He entered the synagogue and for three months spoke out boldly, and argued persuasively about the kingdom of God. When some stubbornly refused to believe and spoke evil of the Way before the congregation, he left them, taking the disciples with him, and argued daily in the lecture hall of Tyrannus. This continued for two years, so that all the residents of Asia, both Jews and Greeks, heard the word of the Lord.
You may remember John Durell’s comments on Ephesus in the devotion for 20th Feb:
Ancient Ephesus is a favourite port of call today for pilgrims hoping to walk in the footsteps of St Paul. In his time Ephesus was the chief city of the region: three great trade routes converged on it, it was the venue for the ever-popular Pan-Ionian Games, and its greatest glory was the Temple of Diana. Paul had been lucky to escape with his life, when his preaching was interpreted as an attack on the cult of Diana, and seen as a threat to those who profited from it.
It’s a long time since I got as wet as I did in Ephesus. There is no shelter except at the top and bottom of the archaeological site where there are the usual little shops before the exits. As we waited for the rain to ease slightly to make a dash for the coach it was easy to imagine Paul caught in one of these torrential downpours, with added lightening, wondering if he should abandon the Synagogue and find a new place to use as his base. We read that he had travelled by the interior (19:1), possibly because he preferred overland travel, possibly because it was the winter when most sea travel was suspended in the face of these unpredictable storms. Fanciful, maybe, but certainly in two years he would have experienced the sudden, torrential winter storms. We know nothing of how or where he lived and can only speculate whether he lived with Priscilla and Aquila, if he was a rough sleeper for at least part of the time, maybe until he made a tent or something else.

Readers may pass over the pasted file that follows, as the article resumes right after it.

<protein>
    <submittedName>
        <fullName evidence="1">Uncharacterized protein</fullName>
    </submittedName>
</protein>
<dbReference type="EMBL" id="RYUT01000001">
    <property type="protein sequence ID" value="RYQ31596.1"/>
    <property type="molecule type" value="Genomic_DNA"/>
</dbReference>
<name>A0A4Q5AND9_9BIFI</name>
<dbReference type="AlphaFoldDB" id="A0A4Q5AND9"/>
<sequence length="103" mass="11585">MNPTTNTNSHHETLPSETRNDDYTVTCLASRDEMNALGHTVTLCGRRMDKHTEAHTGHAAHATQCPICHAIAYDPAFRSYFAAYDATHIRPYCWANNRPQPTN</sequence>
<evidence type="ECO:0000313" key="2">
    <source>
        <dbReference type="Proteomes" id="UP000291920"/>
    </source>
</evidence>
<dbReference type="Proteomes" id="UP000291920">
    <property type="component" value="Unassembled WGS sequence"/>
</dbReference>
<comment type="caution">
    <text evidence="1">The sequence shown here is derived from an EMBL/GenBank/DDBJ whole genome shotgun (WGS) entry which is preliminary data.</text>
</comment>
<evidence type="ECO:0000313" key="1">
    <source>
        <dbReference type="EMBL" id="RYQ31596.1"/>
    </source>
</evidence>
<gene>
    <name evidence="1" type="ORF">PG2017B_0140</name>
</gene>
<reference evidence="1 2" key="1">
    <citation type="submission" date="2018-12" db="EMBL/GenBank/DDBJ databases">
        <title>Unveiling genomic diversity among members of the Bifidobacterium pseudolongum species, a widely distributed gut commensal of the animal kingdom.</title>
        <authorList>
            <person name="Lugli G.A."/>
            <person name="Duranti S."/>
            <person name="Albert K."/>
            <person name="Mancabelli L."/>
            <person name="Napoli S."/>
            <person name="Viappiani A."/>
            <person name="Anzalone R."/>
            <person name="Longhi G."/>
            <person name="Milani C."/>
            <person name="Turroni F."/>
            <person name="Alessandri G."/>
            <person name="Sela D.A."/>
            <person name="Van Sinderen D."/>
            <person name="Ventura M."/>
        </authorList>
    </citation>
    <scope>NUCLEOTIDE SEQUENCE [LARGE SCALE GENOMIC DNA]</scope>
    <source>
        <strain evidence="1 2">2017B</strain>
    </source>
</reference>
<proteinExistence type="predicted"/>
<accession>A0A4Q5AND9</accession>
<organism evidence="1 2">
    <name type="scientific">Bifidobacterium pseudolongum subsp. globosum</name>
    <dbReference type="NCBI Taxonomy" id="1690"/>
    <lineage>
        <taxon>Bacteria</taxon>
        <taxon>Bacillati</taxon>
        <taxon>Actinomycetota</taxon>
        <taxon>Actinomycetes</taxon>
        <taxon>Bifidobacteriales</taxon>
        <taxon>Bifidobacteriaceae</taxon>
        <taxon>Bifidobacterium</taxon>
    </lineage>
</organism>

Paul has previously visited the Synagogue in Ephesus so at first tries explaining a Trinitarian theology there. He preaches about “the Way”, with partially success as there is opposition which denounces it as evil. Three months is not long for a division to build to the point where people leave but this brief summary gives no hint of the context that Paul preached in. Perhaps he had anticipated a quiet year or so teaching, as elsewhere, building on the foundation already in place only to find division is also already in place.
For Paul and Luke the effect of a separate group of disciples, meeting in another place, is to give a united base from which the Way could spread all over the hinterland – along the trade routes from the then seaport. Nothing is said about the size of the group, who regularly went to hear Paul’s teaching, or how the group grew or shrank. This is not Luke’s point. His point is that The Way spread so that all residents, of whatever ethnicity, heard the word and could respond if they would.
Lord, we do not know the effect of our actions and words on those we meet, we can only pray that somehow, someone hears your Word and responds. Amen
The Rev’d Ruth Browning is a retired minister and member of Thornbury URC in Gloucestershire.
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